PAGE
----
Three ways AirWatch secures mobile Office365 applications

With AirWatch by VMware, IT can manage Office365 applications on users’ mobile devices – all the while making sure those apps are secure.

SAN FRANCISCO – Controlling access to corporate apps in the cloud is a tricky business. Regular old firewalls don’t...

do the job, but IT still needs a way to secure business apps like Office365 on mobile devices.

With AirWatch by VMware, IT can deploy and manage Office365 apps on BYOD and corporate-owned mobile devices. Even though IT doesn’t own users’ personal devices, admins need to somehow lock down apps so if users don’t have a password on their device, corporate content is encrypted, said Kevin Jones, professional services and support manager for AirWatch at VMware, in a session here at VMworld this week.

Using AirWatch enterprise mobility management to streamline Office365 app deployment is also a plus for users, Jones said.

“They don’t have to call into IT to get their device provisioned,” he said. “It keeps users happy and productive.”

If you’re on a mobile device, single sign-on is one of the biggest demands we see from users.
Kevin JonesProfessional services and support manager for AirWatch at VMware

With AirWatch, IT can push Office365 apps directly to approved devices, or it can allow users to pick and choose apps from the AirWatch App Catalog, an app deployment platform that integrates with public apps stores such as Apple’s App Store or Google Play. In the session, attendees learned about the three key ways AirWatch provides security, ease of deployment and management for Office365 applications on mobile.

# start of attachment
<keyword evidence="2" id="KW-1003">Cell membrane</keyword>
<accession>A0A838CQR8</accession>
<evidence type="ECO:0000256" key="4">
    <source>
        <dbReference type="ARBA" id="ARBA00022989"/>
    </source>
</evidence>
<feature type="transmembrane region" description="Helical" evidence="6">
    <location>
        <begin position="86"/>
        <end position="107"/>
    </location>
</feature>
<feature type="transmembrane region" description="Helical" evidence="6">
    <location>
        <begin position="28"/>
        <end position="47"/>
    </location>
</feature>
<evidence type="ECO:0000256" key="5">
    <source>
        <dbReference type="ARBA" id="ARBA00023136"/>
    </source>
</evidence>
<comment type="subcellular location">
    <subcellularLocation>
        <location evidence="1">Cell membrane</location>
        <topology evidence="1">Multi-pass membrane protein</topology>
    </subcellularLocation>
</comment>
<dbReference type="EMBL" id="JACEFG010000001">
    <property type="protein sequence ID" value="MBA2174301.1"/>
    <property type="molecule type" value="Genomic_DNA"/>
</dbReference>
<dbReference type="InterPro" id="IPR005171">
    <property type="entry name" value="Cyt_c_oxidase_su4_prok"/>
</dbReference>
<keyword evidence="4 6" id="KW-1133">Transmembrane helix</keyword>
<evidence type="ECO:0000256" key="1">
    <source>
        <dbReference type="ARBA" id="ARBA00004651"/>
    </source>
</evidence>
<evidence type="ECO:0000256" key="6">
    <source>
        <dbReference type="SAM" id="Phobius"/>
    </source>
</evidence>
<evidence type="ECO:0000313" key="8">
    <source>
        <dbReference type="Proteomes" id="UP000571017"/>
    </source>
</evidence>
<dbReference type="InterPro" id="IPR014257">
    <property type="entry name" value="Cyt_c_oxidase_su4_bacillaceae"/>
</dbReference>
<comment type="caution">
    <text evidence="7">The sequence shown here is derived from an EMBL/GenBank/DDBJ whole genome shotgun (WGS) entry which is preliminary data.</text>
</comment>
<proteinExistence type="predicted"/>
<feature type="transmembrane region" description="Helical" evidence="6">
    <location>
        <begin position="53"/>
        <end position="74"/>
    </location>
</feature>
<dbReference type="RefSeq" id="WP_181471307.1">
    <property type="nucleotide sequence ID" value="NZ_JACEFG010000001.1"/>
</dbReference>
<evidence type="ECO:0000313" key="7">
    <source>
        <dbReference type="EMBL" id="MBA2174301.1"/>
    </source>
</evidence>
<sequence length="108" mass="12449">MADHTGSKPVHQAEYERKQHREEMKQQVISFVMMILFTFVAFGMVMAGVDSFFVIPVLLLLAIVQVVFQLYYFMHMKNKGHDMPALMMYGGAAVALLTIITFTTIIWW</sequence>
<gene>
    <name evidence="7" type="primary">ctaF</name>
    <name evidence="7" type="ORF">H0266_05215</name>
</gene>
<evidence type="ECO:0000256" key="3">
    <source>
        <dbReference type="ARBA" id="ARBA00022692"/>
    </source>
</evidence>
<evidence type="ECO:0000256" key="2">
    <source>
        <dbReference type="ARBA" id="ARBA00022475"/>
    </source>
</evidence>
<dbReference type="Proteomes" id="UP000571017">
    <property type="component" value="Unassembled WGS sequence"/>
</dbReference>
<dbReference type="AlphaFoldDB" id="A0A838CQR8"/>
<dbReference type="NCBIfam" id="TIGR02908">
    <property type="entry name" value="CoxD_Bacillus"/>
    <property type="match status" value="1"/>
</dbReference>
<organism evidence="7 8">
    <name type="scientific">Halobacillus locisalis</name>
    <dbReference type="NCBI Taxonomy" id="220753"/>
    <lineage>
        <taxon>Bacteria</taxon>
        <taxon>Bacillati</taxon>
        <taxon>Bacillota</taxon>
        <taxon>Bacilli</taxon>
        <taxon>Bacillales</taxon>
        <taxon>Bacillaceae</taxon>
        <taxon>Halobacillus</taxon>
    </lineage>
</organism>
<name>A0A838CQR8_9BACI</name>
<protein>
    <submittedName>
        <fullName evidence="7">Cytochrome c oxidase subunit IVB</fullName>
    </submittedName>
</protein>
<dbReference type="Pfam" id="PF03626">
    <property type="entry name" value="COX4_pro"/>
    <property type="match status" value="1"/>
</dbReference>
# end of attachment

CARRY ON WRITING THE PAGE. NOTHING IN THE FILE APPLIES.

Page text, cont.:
Authentication and secure SSO

To regulate access to Office365 applications, AirWatch federates existing on-premises corporate identities using AirWatch Identity Manager, which takes over for Active Directory or other SAML providers that federate information. AirWatch then stores that information in Identity Manager so can IT can better identify who is accessing Office365 and set up specific access policies.

AirWatch also uses certificate-based authentication, which makes access control easier for IT and satisfies the users, who aren’t required to have a user name and password. Certificates also provide another point for IT to revoke Office365 application access from users.

“You’ve got usability on one side and security on the other side,” Jones said.

AirWatch also now includes single sign-on, which IT can automate for Web and native apps, he said.

“If you’re on a mobile device, single sign-on is one of the biggest demands we see from users,” Jones said.

Conditional access to authorized users and devices

Admins can configure AirWatch to only allow access to Office365 applications for certain devices and/or users – i.e. compliant and managed devices that IT approves. IT can set policies for Identity Manager to deny jailbroken or rooted devices, for instance. Admins can even set rules for authentication based on how the user connects, for example, with different password rules for whether a user connects from an Android device versus a PC.

With Exchange Online integration, IT can also blacklist or whitelist users based on security policies. For instance, IT could block email access for employees not enrolled in AirWatch.

Containerization to protect Office365 data

Finally, AirWatch containerizes Office365 applications on users’ devices to prevent data loss. It integrates with native device platform controls to isolate the apps, for example using iOS or Android native containerization capabilities. In Windows, IT can secure Office365 applications by preventing data sharing between business and personal apps through copy-paste restrictions.

Other security measures include data encryption directly on the device and DLP protection. IT can also set rules for where users can open content, such as only permitting them to open email attachments in the Office suite. That way, users can’t open corporate documents in a personal application, putting business data at risk.

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